It was a laborious process for the writing team, which meant that writers would almost exclusively work on a single comic. They didn’t have time to think about anything else!

When Stan Lee took over as the main writer at Marvel Comics, he knew that the biggest strengths he could bring to the table were his creative ideas for characters and plot line. He didn’t want to operate like most comic book writers and focus on a single character. He wanted to build an entire Marvel universe of characters. But to do this, he needed to find a way to maximize his creative output and allow time to actually think about his stories.

So, he devised the Marvel Method.

Instead of spending days and days working on an entire script for each comic, Lee devised a method that began with a single page outline for the plot. Perhaps Hulk got angry. Or maybe Spider-Man learned a lesson about responsibility. Whatever it was, it would be outlined and constricted to a single page.

From there, the artist responsible for that issue would take that plot and decide how to depict it on the page. Instead of being told exactly what to do with a line-by-line script, Lee empowered his artists to think creatively, and use their best judgment to map out his one-page plot into a series of comic book panels.

Once the artist had finished drawing the comic, Lee would look over the pages and insert dialogue to match the artist’s depictions. Since he was working off a finished product, the dialogue portion took a fraction of the time that it normally would have when writers would create dialogue blindly.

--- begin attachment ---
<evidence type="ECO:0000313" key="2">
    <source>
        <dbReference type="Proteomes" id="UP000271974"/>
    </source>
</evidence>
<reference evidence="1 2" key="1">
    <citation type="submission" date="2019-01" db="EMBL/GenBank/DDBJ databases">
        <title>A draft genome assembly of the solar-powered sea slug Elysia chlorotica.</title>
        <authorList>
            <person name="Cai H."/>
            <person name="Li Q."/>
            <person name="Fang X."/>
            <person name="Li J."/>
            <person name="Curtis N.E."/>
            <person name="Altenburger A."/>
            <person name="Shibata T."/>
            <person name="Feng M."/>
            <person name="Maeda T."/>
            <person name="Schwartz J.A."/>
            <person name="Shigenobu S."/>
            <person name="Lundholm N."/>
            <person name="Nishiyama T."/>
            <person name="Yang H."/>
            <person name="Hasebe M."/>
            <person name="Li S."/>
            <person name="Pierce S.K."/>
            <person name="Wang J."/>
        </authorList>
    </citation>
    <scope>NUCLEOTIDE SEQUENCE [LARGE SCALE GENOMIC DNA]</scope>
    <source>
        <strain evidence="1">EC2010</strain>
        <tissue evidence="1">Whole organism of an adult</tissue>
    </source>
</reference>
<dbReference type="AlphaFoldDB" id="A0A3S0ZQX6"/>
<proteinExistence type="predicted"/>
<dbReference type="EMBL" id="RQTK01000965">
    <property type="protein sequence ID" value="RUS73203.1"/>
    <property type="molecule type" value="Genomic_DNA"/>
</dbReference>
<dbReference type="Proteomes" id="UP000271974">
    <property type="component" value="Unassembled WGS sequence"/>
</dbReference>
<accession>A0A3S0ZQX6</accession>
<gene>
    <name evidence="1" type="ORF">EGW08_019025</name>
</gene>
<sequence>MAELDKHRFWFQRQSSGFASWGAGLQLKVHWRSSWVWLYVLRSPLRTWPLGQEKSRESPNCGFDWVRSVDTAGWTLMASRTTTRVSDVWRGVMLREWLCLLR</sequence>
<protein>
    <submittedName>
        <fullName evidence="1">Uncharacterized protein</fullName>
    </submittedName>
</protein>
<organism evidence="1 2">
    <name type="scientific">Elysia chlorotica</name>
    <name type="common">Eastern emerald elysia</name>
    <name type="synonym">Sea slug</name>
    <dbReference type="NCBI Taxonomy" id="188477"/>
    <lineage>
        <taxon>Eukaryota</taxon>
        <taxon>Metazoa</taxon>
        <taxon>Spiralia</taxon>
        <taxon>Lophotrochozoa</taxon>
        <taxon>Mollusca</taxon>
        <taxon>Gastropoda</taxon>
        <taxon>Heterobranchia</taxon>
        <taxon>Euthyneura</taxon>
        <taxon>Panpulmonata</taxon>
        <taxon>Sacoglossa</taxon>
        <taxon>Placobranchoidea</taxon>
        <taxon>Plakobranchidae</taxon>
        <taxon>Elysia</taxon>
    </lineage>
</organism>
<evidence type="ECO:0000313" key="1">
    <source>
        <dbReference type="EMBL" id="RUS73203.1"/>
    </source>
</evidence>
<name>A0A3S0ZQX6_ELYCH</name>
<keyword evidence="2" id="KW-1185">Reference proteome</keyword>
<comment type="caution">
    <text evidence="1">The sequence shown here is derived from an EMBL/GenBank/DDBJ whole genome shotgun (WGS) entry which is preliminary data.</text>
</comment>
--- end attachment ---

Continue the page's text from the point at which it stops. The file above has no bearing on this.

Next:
The result? He drastically reduced the time it took to complete the most labor-intensive task, freeing up significant blocks of time for thinking. And that thinking is what allowed Stan Lee to build the world’s most successful comic book company and create some of the most iconic characters and storylines in the history of fiction.

Putting the Marvel Method to Use In Your Business

How many employees in your business are acting like traditional comic book writers, and how many are acting like Stan Lee?

The more time your teams find to think, the more likely it is that they’ll be able to consistently generate creative ideas. And while modern business breeds a culture of busyness, the success of Lee’s Marvel Method shows that there are tools out there that can free up time to think.

Just because your company or even your entire industry does things a certain way doesn’t mean you need to follow suit. Look for procedures and processes within your business that could benefit from the Marvel Method. Rearrange teams, order of procedures, timelines, resource allocation–whatever you need to do to loosen up those blocks of time that’ll allow your teams to sit back and actually think.

Because as Stan Lee showed the world, when you find hacks to open up your creative thinking, you don’t just build a successful franchise. You build a successful universe.

And that’s one superpower we all could use.